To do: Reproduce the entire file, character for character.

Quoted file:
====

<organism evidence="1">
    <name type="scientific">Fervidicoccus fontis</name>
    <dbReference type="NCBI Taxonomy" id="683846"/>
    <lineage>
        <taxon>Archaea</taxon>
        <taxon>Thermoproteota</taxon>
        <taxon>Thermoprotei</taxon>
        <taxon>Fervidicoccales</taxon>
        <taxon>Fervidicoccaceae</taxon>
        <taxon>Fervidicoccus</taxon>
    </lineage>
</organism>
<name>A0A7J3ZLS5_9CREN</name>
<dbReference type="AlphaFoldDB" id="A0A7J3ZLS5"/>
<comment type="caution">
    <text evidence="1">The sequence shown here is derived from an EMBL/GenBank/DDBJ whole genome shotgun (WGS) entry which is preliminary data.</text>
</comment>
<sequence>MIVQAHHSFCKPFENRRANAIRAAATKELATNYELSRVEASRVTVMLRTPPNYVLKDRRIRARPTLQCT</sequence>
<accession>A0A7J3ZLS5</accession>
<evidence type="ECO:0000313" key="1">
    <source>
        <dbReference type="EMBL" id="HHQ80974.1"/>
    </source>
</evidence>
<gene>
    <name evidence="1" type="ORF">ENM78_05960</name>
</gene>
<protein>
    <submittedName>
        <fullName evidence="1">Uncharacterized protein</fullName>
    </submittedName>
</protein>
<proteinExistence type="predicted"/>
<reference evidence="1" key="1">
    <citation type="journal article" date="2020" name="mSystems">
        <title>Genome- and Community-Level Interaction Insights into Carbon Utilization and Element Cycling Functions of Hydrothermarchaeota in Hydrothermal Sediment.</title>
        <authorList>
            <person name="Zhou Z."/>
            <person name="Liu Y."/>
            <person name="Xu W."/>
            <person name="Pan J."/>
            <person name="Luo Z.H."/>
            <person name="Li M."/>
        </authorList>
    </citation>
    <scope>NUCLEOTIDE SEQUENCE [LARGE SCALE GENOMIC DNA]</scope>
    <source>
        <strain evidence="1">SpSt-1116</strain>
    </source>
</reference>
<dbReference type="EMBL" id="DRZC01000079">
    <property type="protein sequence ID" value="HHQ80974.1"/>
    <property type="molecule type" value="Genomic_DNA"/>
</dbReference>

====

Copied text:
<organism evidence="1">
    <name type="scientific">Fervidicoccus fontis</name>
    <dbReference type="NCBI Taxonomy" id="683846"/>
    <lineage>
        <taxon>Archaea</taxon>
        <taxon>Thermoproteota</taxon>
        <taxon>Thermoprotei</taxon>
        <taxon>Fervidicoccales</taxon>
        <taxon>Fervidicoccaceae</taxon>
        <taxon>Fervidicoccus</taxon>
    </lineage>
</organism>
<name>A0A7J3ZLS5_9CREN</name>
<dbReference type="AlphaFoldDB" id="A0A7J3ZLS5"/>
<comment type="caution">
    <text evidence="1">The sequence shown here is derived from an EMBL/GenBank/DDBJ whole genome shotgun (WGS) entry which is preliminary data.</text>
</comment>
<sequence>MIVQAHHSFCKPFENRRANAIRAAATKELATNYELSRVEASRVTVMLRTPPNYVLKDRRIRARPTLQCT</sequence>
<accession>A0A7J3ZLS5</accession>
<evidence type="ECO:0000313" key="1">
    <source>
        <dbReference type="EMBL" id="HHQ80974.1"/>
    </source>
</evidence>
<gene>
    <name evidence="1" type="ORF">ENM78_05960</name>
</gene>
<protein>
    <submittedName>
        <fullName evidence="1">Uncharacterized protein</fullName>
    </submittedName>
</protein>
<proteinExistence type="predicted"/>
<reference evidence="1" key="1">
    <citation type="journal article" date="2020" name="mSystems">
        <title>Genome- and Community-Level Interaction Insights into Carbon Utilization and Element Cycling Functions of Hydrothermarchaeota in Hydrothermal Sediment.</title>
        <authorList>
            <person name="Zhou Z."/>
            <person name="Liu Y."/>
            <person name="Xu W."/>
            <person name="Pan J."/>
            <person name="Luo Z.H."/>
            <person name="Li M."/>
        </authorList>
    </citation>
    <scope>NUCLEOTIDE SEQUENCE [LARGE SCALE GENOMIC DNA]</scope>
    <source>
        <strain evidence="1">SpSt-1116</strain>
    </source>
</reference>
<dbReference type="EMBL" id="DRZC01000079">
    <property type="protein sequence ID" value="HHQ80974.1"/>
    <property type="molecule type" value="Genomic_DNA"/>
</dbReference>